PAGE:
By DANA SMITH
THE alleged lack of “freedom of movement” for Chinese workers is an indication that human trafficking may be taking place at a large-scale construction site in the Bahamas, according to a new report from the US State Department.
This, among other factors – including the government failure to prosecute a single human trafficking case – has led the Bahamas to be classified as a “Tier 2 Watch List” on the State Department’s 2012 Trafficking in Persons Report for the second year in a row.
“Media outlets have reported that Chinese workers in a large-scale Chinese construction project in The Bahamas do not have freedom of movement – a human trafficking indicator,” the report said.
It does not specify what “large-scale Chinese construction project” it is referring to, but the Thomas A Robinson national stadium, the Baha Mar resort, the Chinese Embassy, and various road projects in the family islands could all be described as large-scale construction projects with employed Chinese workers.
When reached for comment, Baha Mar senior vice president of administration and external affairs, Robert Sands firmly stated that the US could not be referring to their project.
“It doesn’t apply to us because our persons have freedom of movement,” Mr Sands said, before pointing out: “Baha Mar is not the only construction project going on in The Bahamas where Chinese workers are employed.”
Representatives for the Chinese Embassy, meanwhile, could not be reached for comment up to press time.
The State Department’s report continued to describe the Bahamas as “a destination, source, and transit country for men, women, and children subjected to forced labour and sex trafficking”.
“Undocumented migrants, particularly the estimated 30,000 Haitians who largely arrive in The Bahamas voluntarily, are vulnerable to forced labour, especially in domestic servitude and in the agriculture sector,” it read. “Experts also have raised concerns that some workers from Jamaica could be vulnerable to involuntary servitude.”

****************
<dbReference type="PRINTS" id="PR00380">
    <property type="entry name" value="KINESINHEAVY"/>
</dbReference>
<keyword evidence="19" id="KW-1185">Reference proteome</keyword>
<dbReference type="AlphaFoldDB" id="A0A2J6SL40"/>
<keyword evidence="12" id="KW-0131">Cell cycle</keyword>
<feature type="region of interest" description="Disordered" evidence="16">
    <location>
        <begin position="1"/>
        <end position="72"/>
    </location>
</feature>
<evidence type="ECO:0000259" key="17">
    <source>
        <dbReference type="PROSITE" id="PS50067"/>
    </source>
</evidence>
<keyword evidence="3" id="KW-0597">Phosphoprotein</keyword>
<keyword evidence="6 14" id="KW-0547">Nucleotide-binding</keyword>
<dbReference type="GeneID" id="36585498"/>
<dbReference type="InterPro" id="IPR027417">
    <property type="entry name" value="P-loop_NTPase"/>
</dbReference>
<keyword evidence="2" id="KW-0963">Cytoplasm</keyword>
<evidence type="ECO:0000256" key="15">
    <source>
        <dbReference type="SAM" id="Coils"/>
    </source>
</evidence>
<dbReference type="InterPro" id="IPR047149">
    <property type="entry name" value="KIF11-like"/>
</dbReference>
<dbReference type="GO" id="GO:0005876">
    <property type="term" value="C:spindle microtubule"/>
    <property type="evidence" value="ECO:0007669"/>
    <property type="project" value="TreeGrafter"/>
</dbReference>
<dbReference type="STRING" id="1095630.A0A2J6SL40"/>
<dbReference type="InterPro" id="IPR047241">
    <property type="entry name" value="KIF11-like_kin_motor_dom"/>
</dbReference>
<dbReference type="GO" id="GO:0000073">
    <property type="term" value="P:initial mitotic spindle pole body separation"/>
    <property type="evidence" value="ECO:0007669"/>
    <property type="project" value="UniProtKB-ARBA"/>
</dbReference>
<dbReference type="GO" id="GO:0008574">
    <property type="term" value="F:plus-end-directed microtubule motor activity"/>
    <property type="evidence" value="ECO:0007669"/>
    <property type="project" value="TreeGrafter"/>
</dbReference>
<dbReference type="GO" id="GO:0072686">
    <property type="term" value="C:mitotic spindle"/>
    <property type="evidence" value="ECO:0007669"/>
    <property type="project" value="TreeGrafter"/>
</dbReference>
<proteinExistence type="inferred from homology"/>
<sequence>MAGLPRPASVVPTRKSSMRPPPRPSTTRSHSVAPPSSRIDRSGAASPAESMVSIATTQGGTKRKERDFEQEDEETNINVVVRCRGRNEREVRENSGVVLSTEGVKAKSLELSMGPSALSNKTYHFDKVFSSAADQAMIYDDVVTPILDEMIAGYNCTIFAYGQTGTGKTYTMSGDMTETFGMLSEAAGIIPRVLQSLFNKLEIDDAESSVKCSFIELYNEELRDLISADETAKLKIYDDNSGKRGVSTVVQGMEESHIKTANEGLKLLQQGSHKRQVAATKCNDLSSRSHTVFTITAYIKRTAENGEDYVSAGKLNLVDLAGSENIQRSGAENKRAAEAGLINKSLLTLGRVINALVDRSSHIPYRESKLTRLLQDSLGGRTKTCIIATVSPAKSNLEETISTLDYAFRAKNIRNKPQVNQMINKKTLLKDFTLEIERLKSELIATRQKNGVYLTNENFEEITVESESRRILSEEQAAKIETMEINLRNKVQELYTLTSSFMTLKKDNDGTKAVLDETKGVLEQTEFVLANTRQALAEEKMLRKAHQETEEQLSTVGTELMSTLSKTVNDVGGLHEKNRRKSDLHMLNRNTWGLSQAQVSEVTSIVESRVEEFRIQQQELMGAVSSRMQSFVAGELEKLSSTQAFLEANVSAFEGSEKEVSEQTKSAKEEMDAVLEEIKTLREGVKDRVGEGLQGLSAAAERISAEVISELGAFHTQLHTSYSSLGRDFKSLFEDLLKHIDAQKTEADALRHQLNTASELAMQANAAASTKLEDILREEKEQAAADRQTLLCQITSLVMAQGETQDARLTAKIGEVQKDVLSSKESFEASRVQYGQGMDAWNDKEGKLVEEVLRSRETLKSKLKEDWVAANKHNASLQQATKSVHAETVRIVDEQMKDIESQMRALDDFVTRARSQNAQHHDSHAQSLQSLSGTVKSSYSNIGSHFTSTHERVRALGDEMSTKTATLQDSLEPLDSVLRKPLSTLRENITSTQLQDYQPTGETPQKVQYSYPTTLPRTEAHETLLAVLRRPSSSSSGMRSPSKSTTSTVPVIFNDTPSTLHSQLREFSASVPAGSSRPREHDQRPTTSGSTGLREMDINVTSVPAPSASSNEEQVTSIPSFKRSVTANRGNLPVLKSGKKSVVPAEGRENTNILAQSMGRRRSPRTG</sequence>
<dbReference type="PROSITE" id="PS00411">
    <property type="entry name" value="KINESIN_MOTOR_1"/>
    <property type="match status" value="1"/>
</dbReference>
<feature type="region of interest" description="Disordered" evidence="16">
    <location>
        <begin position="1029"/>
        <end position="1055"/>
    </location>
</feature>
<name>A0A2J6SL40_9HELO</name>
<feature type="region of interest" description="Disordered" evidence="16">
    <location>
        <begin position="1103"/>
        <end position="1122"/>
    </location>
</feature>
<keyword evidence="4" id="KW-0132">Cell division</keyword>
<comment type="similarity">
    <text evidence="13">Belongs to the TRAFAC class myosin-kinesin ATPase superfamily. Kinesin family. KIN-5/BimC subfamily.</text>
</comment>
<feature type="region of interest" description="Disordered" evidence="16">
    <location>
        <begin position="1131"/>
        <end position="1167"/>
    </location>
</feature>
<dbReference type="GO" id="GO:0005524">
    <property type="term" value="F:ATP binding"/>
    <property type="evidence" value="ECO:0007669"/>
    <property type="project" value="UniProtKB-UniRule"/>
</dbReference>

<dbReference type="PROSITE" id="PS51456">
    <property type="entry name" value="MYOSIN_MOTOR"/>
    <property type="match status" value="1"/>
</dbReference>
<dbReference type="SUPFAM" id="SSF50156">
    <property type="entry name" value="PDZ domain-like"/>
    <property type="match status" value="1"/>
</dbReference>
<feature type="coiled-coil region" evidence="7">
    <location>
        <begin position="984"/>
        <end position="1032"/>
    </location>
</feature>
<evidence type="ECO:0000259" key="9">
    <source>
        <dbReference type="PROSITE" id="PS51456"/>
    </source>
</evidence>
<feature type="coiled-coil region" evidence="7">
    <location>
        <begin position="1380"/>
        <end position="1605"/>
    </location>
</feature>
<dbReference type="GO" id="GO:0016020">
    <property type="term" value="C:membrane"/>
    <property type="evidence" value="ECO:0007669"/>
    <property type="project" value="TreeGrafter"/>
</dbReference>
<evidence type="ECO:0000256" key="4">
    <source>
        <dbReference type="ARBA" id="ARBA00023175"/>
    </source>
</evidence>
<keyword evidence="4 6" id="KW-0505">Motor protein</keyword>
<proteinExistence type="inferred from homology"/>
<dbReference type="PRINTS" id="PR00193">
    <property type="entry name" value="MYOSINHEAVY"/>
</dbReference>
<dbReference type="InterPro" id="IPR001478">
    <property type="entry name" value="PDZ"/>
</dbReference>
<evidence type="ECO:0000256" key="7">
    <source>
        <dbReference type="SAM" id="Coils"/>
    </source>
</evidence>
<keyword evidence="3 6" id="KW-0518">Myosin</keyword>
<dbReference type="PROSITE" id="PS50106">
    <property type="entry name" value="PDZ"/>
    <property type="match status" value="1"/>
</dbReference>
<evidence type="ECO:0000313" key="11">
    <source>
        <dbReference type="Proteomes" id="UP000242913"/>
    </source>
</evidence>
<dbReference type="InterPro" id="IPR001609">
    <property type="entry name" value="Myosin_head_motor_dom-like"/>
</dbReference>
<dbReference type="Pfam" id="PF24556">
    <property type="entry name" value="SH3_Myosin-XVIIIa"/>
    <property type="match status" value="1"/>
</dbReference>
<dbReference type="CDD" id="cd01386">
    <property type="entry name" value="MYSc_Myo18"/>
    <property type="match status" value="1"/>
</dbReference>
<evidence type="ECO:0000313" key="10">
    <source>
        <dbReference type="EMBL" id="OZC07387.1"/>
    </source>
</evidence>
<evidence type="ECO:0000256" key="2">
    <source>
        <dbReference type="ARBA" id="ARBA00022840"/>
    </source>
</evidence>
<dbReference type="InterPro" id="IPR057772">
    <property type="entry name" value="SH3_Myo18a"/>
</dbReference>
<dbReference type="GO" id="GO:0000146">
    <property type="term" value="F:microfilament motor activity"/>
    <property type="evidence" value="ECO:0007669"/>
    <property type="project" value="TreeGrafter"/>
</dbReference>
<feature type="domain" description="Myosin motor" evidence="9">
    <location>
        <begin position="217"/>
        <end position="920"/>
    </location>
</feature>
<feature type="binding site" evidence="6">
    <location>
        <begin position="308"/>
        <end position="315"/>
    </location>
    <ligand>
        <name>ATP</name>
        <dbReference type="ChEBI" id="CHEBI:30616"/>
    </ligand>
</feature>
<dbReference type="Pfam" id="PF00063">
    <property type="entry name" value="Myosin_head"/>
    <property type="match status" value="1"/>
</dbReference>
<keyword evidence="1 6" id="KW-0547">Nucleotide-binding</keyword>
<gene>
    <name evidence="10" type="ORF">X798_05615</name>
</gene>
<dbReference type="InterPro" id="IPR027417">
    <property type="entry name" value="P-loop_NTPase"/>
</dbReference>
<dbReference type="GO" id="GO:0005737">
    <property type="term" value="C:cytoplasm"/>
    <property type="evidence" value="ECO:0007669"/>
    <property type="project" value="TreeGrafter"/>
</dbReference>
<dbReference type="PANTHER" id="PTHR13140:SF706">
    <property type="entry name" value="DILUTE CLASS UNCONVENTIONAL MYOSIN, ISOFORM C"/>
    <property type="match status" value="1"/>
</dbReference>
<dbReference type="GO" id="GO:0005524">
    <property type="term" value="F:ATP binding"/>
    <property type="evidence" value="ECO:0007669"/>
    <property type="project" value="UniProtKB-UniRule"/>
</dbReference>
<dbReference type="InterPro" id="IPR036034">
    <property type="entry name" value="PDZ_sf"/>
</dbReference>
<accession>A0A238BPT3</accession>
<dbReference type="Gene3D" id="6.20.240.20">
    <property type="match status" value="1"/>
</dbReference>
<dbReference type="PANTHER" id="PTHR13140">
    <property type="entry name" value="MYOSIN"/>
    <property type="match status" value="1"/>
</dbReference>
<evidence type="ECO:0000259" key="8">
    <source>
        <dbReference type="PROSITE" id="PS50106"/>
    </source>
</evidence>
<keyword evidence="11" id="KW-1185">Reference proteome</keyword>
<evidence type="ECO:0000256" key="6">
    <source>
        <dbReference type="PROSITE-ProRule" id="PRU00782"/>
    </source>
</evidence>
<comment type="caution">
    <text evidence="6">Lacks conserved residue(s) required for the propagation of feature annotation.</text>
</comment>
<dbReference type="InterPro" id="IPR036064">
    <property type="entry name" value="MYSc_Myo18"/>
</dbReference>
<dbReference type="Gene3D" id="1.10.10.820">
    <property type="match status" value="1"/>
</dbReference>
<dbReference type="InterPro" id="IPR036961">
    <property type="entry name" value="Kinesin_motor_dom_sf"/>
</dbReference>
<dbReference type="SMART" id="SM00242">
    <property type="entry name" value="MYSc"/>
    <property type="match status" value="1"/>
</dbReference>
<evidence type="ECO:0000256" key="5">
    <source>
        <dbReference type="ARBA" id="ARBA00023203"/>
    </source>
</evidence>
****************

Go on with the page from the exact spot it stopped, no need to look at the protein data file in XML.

Groups “especially vulnerable” to sex trafficking in the Bahamas include foreign citizens in prostitution and “local children engaging in sex with men” for basics such as food, transportation, or material goods, the State Department stated.
“The Government of The Bahamas does not comply fully with the minimum standards for the elimination of trafficking; however, it is making significant efforts to do so,” the report said. “Despite these efforts – most notably the establishment of a high-level interagency committee and continued statements of commitment to address human trafficking – the government has not identified or assisted any victims of trafficking or initiated any forced labour or sex trafficking prosecutions; therefore, The Bahamas is placed on Tier 2 Watch List for a second consecutive year.”
However, the State Department did name a “positive development” as the government’s March announcement of the establishment of a “working level interagency task force” set to handle “specific allegations of human trafficking and a protocol to guide officials in handling trafficking cases.”
The State Department also praised the government for holding a trafficking awareness event in March.
The entire Trafficking in Persons Report can be read online at the State Department’s official website – www.state.gov.